In 1628 the only landowners contributing to the subsidy were Thomas Hesketh, Richard Bold, and Jane Bold, widow. (fn. 2) The hearth tax of 1666 shows a total of 111 householders with 138 hearths; the only considerable houses were the two halls—North Meols Hall with twelve hearths, and Bold House with eight: the parsonage at Crossens had three, and no other house had more than two. (fn. 3) Bishop Gastrell about 1725 records 200 families, including five of 'Papists.' (fn. 4) In 1901 the population numbered 64,105.

Crossens was in 1715 the scene of a skirmish between the royal troops and the Highlanders; small cannon balls, bayonets, and other relics have frequently been dug up, some being preserved in the vestry of the church.

CHURCH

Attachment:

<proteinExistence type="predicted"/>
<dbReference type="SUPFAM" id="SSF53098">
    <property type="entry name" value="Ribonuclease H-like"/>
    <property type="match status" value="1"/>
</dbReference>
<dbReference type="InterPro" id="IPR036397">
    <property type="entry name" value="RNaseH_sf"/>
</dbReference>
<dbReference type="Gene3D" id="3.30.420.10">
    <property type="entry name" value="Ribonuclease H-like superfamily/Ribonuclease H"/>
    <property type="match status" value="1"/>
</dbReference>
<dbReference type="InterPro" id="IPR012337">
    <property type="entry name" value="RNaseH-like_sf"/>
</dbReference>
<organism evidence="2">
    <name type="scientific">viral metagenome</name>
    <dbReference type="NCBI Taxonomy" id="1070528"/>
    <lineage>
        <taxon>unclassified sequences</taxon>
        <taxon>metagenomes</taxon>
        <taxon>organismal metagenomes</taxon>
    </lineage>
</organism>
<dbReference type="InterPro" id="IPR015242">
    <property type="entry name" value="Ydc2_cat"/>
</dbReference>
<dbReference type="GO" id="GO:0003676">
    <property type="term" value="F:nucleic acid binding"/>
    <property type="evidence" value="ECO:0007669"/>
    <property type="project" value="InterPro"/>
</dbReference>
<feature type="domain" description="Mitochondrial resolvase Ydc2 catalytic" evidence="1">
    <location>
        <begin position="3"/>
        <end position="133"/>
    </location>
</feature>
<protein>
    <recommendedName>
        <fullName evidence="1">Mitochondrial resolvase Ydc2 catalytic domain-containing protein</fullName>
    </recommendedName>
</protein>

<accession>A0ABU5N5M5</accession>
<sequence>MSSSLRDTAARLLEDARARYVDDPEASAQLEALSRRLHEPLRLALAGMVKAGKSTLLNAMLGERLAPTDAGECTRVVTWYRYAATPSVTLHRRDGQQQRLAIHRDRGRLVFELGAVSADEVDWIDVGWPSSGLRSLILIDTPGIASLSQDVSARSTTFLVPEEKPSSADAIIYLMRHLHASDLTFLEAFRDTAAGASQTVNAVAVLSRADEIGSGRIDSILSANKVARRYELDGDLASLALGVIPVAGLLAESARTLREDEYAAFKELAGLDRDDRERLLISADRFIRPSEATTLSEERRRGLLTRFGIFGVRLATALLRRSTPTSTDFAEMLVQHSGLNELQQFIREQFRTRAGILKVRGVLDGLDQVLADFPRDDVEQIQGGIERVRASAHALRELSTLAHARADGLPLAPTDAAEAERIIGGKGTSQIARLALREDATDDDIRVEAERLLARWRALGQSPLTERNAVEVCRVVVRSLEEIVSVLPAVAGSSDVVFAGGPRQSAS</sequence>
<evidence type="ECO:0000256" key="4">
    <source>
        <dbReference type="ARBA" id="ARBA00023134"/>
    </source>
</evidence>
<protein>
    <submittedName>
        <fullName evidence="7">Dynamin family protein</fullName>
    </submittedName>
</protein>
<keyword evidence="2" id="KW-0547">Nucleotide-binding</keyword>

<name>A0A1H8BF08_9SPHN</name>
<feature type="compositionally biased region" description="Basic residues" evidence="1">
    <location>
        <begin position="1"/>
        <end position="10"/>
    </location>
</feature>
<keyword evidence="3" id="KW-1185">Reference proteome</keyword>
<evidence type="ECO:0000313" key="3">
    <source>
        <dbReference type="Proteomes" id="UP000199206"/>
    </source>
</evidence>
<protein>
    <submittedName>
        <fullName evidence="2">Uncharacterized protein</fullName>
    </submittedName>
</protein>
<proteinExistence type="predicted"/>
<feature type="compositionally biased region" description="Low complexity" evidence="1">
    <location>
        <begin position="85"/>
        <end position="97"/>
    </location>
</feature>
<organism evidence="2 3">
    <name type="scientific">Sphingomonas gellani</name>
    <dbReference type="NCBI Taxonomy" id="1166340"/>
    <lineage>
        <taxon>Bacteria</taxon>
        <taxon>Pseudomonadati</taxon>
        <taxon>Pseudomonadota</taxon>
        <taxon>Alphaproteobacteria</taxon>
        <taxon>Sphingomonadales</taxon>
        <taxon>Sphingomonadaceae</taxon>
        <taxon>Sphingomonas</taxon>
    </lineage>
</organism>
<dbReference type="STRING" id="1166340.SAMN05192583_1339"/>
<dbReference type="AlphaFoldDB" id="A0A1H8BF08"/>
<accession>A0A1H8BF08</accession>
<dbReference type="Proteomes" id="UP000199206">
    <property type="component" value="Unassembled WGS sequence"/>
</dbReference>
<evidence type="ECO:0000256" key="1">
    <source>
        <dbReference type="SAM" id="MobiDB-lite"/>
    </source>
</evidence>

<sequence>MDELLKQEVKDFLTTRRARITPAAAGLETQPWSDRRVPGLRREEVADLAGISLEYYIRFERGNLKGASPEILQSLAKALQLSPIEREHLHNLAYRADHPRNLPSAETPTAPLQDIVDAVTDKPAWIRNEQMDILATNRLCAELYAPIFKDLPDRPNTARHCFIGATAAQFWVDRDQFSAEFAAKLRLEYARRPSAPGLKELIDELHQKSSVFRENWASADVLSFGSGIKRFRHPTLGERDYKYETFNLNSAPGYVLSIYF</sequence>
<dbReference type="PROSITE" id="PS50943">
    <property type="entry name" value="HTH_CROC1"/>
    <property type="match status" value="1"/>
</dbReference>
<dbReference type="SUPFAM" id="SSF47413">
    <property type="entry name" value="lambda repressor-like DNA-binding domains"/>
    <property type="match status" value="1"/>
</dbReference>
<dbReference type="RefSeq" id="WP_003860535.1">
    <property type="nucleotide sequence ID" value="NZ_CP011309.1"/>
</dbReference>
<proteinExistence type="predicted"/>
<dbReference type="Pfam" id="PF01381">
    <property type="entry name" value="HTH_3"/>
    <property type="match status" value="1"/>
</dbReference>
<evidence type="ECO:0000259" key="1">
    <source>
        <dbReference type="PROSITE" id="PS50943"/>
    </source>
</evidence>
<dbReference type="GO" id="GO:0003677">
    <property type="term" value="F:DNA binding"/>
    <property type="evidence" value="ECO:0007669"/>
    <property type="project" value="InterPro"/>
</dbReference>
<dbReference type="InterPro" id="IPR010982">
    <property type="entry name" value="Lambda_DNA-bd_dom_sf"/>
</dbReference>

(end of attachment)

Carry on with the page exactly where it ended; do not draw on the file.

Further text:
The church of St. Cuthbert is a plain edifice, built in 1730 on the site of the older building, which had been burnt down. (fn. 5) It cost £1,292. It is almost square in plan, with a short western tower and spire erected in 1739. In 1836 it was 'a small building without side aisles, having nave, chancel, and north transept: lighted by three windows on the south side, and two semicircular ones in the chancel.' (fn. 6) In 1860 it was to some extent rebuilt and enlarged, the north aisle and part of the chancel being of this date, and now consists of chancel, nave with north aisle, and west tower with spire. It is faced with wrought stone throughout, and has a slate roof of low pitch over nave and chancel. The chancel has diagonal angle buttresses of pseudo-Gothic design added in 1860, surmounted by plain octagonal pinnacles without finials. The east window is of three lights, divided by two columns, with Ionic capitals and bases, carrying architrave, frieze, and cornice over the side-lights; the central light has a semicircular head with keyed voussoirs springing from the level of the cornice over the side-lights; the sill projects on brackets. The side windows of the chancel are single lights, wide and tall, with semicircular heads, of plain square section, with a projecting keystone. The nave has precisely similar windows and a plain south doorway, over which are inscriptions as to the building and enlargement. Above is a sun-dial. The roof is of one span over nave and north aisle, its centre line being consequently some way north of that of the chancel roof; all gables have plain copings and small gable crosses of poor design. The tower is of three stages with an octagonal stone spire, with a vane, but no finial; and having two tiers of spire lights and three plain strings. It rises from within a parapet with shallow pilasters at the middle and angles of each face. The belfry stage is surmounted by a heavy cornice, and has on each of its four sides a singlelight window with semicircular head and projecting keystone and imposts, and wooden luffer-boards. There are drafted angle quoins on all three stages of the tower. The second stage is divided from that above by a moulded string, and has on its south face a tablet with an arched head. At the top of the ground stage is a plain square string. (fn. 7)